• Look for the good in things – We all face situations during our day that can be viewed as either good or bad. For example, if stuck in traffic, view it as an opportunity to listen to your favorite podcast or to your favorite music instead of a waste of time going nowhere.
  • Change negative self-talk into positive – Instead of saying “I’m so bad at doing this” say  “I’ll get better at doing this after I get more practice.”
  • Focus on the present – The past is yesterday, there is nothing we can do about it; the future is tomorrow and not here yet, so there is little we can do about it; but today is now and we can either choose to experience it either positively or negatively; the choice is yours!
  • Surround yourself with positive people. Positive people have positive outlook on life, quote positive affirmations and generally say positive things. Over time, these positives rub off on you, sink into your brain and you become a more positive person because of them. However, the opposite is true if you surround yourself with negative people. Again, it is your choice; choose wisely!

The way you view things, could help you see them in a positive way instead of negative. “If you change the way you look at things, the things you look at change.” Now go be positive!

Aligning Your Purpose and Career – Questions To Ask Yourself

In terms of your career have you considered how it aligns with your purpose in life? Do you know how to find your purpose? If you posed that question to people around you, I suspect that the majority would likely answer no. It’s because there is a world of possibilities. People are often afraid to try something new out of fear of the unknown or because it is all too easy to settle for the here and now. They often don’t know how to go about looking for what they should be doing.

If you want to find your “Purpose” then you need first to ask yourself if what you are doing now is satisfying. Put aside the bills and your salary slip for a moment. Do you get a buzz out of getting up every morning to go to work? How do you feel on Sunday evenings, assuming you start up work on Mondays? Do you dread having to get up in the morning on Monday, or does it excite you?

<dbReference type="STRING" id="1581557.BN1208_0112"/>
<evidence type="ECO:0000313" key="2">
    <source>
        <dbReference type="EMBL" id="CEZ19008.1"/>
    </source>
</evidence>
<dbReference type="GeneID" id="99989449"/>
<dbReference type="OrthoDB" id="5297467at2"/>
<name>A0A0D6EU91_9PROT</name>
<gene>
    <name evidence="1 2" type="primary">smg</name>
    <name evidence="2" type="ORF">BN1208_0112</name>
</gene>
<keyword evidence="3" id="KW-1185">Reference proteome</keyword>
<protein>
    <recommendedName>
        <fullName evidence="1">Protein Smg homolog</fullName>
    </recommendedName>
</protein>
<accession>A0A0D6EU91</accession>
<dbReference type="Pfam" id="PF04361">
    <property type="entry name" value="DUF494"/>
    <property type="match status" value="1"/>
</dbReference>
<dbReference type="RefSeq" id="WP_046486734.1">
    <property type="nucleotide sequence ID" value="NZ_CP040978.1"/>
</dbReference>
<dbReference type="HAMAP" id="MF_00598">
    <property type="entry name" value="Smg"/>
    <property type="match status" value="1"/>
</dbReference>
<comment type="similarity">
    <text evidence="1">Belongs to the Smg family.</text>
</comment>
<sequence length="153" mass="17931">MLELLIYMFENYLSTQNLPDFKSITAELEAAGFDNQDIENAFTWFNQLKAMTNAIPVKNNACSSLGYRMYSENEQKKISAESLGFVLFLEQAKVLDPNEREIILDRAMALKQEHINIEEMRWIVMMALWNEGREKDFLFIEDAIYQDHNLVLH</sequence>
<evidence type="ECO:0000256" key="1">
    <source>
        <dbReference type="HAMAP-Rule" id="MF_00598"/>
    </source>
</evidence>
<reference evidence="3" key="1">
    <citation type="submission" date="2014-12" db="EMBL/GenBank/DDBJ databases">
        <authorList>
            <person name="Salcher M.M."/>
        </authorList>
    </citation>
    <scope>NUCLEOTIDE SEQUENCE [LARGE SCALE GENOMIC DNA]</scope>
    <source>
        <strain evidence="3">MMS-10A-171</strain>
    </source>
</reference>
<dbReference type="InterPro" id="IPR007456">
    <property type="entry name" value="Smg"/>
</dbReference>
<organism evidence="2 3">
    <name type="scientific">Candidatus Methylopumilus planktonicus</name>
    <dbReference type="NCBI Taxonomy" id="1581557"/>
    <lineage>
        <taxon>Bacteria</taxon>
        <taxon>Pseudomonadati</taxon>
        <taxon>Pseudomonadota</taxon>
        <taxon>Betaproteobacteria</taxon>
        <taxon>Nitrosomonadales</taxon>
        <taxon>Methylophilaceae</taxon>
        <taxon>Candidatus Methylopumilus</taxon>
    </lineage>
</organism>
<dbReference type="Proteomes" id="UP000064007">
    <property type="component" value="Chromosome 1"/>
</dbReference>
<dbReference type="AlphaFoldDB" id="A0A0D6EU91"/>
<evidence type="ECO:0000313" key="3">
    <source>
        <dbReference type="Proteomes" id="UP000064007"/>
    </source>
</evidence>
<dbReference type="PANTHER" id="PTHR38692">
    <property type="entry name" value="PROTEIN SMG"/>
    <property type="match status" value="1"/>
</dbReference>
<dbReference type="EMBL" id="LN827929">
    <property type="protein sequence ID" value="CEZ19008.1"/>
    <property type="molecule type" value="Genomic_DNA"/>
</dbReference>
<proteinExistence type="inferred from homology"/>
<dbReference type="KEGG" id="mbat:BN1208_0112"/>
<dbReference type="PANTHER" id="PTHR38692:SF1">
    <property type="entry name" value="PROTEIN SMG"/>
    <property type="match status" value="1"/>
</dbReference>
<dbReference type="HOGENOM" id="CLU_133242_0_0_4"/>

Another problem is you may feel stuck doing something in which you don’t believe. Suppose you work for a company that isn’t living out its values or pays lip service to them. It pays well, or it is safe and comfortable and that is why you stick with it. You even like many of the people who work there. You need to ask yourself if you can continue to work in an environment which doesn’t fit well with you.

You will also need to ask yourself what will it take to make changes to get out of your current situation and into something you enjoy. It may require going back to college or perhaps undertaking some online training. Luckily, nowadays with the explosion of learning opportunities online there are many options available, and many of them are cheap or free.

If you find that the path is well laid out, ask yourself are you’re willing to put in the time and make an effort? If not, you haven’t truly found your purpose. You either need to continue what you are doing or find another path. Keep reflecting, challenging yourself until you reach a point where you are willing to put in the effort.

Your Career and Purpose Don’t Necessarily Mean The Same Thing!

You should keep in mind that your career is not necessarily your purpose in life. It may be a part of it, but for many people, there is a need to look a lot deeper. For instance, you may love helping others out and feel that is your purpose. If your current career doesn’t focus on helping people, this can help you determine where to look to make changes. Try to find organizations where you can make a difference.

If you go this route, you will align what you want to do for your career with what you feel is your purpose. That will make your new career choice fulfilling. It can give you a reason to want to get up to go to work, which is fantastic.